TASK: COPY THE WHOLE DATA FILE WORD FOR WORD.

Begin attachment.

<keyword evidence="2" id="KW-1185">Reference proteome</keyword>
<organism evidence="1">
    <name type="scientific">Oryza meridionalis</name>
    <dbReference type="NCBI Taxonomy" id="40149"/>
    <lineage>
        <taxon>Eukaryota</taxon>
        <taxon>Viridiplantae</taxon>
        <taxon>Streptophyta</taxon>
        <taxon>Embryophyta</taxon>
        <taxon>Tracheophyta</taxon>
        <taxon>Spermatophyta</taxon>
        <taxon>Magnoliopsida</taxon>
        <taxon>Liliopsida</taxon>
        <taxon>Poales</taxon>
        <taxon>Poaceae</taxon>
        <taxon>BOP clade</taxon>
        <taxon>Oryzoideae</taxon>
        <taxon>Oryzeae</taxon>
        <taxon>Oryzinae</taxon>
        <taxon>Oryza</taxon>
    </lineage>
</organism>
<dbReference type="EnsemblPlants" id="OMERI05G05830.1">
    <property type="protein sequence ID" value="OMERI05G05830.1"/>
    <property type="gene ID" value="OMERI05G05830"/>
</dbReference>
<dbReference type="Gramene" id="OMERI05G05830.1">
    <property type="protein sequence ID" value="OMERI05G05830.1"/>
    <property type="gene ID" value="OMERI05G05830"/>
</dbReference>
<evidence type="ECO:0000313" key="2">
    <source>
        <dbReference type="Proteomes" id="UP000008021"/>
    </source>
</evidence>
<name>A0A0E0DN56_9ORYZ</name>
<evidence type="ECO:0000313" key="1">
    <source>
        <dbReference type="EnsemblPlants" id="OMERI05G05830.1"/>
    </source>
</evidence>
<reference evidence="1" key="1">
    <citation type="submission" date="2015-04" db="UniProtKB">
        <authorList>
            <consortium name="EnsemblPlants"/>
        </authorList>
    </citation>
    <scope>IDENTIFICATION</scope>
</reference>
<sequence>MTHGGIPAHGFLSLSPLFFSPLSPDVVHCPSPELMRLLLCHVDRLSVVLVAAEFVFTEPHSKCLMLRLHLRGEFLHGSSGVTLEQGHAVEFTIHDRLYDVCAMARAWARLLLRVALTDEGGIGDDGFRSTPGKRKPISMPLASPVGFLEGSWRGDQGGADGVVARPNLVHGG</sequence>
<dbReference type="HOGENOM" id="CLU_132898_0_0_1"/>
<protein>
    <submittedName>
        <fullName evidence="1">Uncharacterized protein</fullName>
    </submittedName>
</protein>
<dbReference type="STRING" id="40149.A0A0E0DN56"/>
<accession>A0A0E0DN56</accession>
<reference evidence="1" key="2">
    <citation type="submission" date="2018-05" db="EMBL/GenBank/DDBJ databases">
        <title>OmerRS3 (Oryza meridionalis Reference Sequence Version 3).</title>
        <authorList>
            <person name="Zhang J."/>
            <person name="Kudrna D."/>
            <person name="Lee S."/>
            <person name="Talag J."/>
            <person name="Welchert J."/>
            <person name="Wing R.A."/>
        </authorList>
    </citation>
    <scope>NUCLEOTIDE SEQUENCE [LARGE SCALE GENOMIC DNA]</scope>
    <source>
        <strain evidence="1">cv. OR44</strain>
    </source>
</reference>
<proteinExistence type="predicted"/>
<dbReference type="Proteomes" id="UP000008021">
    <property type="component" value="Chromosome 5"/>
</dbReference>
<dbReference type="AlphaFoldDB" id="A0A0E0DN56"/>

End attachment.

<keyword evidence="2" id="KW-1185">Reference proteome</keyword>
<organism evidence="1">
    <name type="scientific">Oryza meridionalis</name>
    <dbReference type="NCBI Taxonomy" id="40149"/>
    <lineage>
        <taxon>Eukaryota</taxon>
        <taxon>Viridiplantae</taxon>
        <taxon>Streptophyta</taxon>
        <taxon>Embryophyta</taxon>
        <taxon>Tracheophyta</taxon>
        <taxon>Spermatophyta</taxon>
        <taxon>Magnoliopsida</taxon>
        <taxon>Liliopsida</taxon>
        <taxon>Poales</taxon>
        <taxon>Poaceae</taxon>
        <taxon>BOP clade</taxon>
        <taxon>Oryzoideae</taxon>
        <taxon>Oryzeae</taxon>
        <taxon>Oryzinae</taxon>
        <taxon>Oryza</taxon>
    </lineage>
</organism>
<dbReference type="EnsemblPlants" id="OMERI05G05830.1">
    <property type="protein sequence ID" value="OMERI05G05830.1"/>
    <property type="gene ID" value="OMERI05G05830"/>
</dbReference>
<dbReference type="Gramene" id="OMERI05G05830.1">
    <property type="protein sequence ID" value="OMERI05G05830.1"/>
    <property type="gene ID" value="OMERI05G05830"/>
</dbReference>
<evidence type="ECO:0000313" key="2">
    <source>
        <dbReference type="Proteomes" id="UP000008021"/>
    </source>
</evidence>
<name>A0A0E0DN56_9ORYZ</name>
<evidence type="ECO:0000313" key="1">
    <source>
        <dbReference type="EnsemblPlants" id="OMERI05G05830.1"/>
    </source>
</evidence>
<reference evidence="1" key="1">
    <citation type="submission" date="2015-04" db="UniProtKB">
        <authorList>
            <consortium name="EnsemblPlants"/>
        </authorList>
    </citation>
    <scope>IDENTIFICATION</scope>
</reference>
<sequence>MTHGGIPAHGFLSLSPLFFSPLSPDVVHCPSPELMRLLLCHVDRLSVVLVAAEFVFTEPHSKCLMLRLHLRGEFLHGSSGVTLEQGHAVEFTIHDRLYDVCAMARAWARLLLRVALTDEGGIGDDGFRSTPGKRKPISMPLASPVGFLEGSWRGDQGGADGVVARPNLVHGG</sequence>
<dbReference type="HOGENOM" id="CLU_132898_0_0_1"/>
<protein>
    <submittedName>
        <fullName evidence="1">Uncharacterized protein</fullName>
    </submittedName>
</protein>
<dbReference type="STRING" id="40149.A0A0E0DN56"/>
<accession>A0A0E0DN56</accession>
<reference evidence="1" key="2">
    <citation type="submission" date="2018-05" db="EMBL/GenBank/DDBJ databases">
        <title>OmerRS3 (Oryza meridionalis Reference Sequence Version 3).</title>
        <authorList>
            <person name="Zhang J."/>
            <person name="Kudrna D."/>
            <person name="Lee S."/>
            <person name="Talag J."/>
            <person name="Welchert J."/>
            <person name="Wing R.A."/>
        </authorList>
    </citation>
    <scope>NUCLEOTIDE SEQUENCE [LARGE SCALE GENOMIC DNA]</scope>
    <source>
        <strain evidence="1">cv. OR44</strain>
    </source>
</reference>
<proteinExistence type="predicted"/>
<dbReference type="Proteomes" id="UP000008021">
    <property type="component" value="Chromosome 5"/>
</dbReference>
<dbReference type="AlphaFoldDB" id="A0A0E0DN56"/>